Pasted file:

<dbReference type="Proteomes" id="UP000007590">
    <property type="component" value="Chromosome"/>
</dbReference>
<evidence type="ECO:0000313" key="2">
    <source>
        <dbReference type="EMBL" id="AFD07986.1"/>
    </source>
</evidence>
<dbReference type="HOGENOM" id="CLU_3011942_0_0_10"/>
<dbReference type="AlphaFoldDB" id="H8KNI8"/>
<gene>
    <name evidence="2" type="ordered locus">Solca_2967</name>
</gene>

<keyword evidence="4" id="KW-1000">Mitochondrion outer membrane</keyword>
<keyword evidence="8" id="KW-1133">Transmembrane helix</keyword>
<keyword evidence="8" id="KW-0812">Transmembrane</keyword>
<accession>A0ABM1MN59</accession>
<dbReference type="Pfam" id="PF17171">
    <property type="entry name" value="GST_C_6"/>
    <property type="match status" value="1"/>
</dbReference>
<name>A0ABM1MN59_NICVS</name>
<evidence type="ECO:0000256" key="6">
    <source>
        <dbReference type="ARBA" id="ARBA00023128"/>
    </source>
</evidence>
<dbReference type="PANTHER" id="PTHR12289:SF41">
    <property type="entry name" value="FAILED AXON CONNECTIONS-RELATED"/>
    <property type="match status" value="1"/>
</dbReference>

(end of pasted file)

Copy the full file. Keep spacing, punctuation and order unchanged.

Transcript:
<dbReference type="Proteomes" id="UP000007590">
    <property type="component" value="Chromosome"/>
</dbReference>
<evidence type="ECO:0000313" key="2">
    <source>
        <dbReference type="EMBL" id="AFD07986.1"/>
    </source>
</evidence>
<dbReference type="HOGENOM" id="CLU_3011942_0_0_10"/>
<dbReference type="AlphaFoldDB" id="H8KNI8"/>
<gene>
    <name evidence="2" type="ordered locus">Solca_2967</name>
</gene>

<keyword evidence="4" id="KW-1000">Mitochondrion outer membrane</keyword>
<keyword evidence="8" id="KW-1133">Transmembrane helix</keyword>
<keyword evidence="8" id="KW-0812">Transmembrane</keyword>
<accession>A0ABM1MN59</accession>
<dbReference type="Pfam" id="PF17171">
    <property type="entry name" value="GST_C_6"/>
    <property type="match status" value="1"/>
</dbReference>
<name>A0ABM1MN59_NICVS</name>
<evidence type="ECO:0000256" key="6">
    <source>
        <dbReference type="ARBA" id="ARBA00023128"/>
    </source>
</evidence>
<dbReference type="PANTHER" id="PTHR12289:SF41">
    <property type="entry name" value="FAILED AXON CONNECTIONS-RELATED"/>
    <property type="match status" value="1"/>
</dbReference>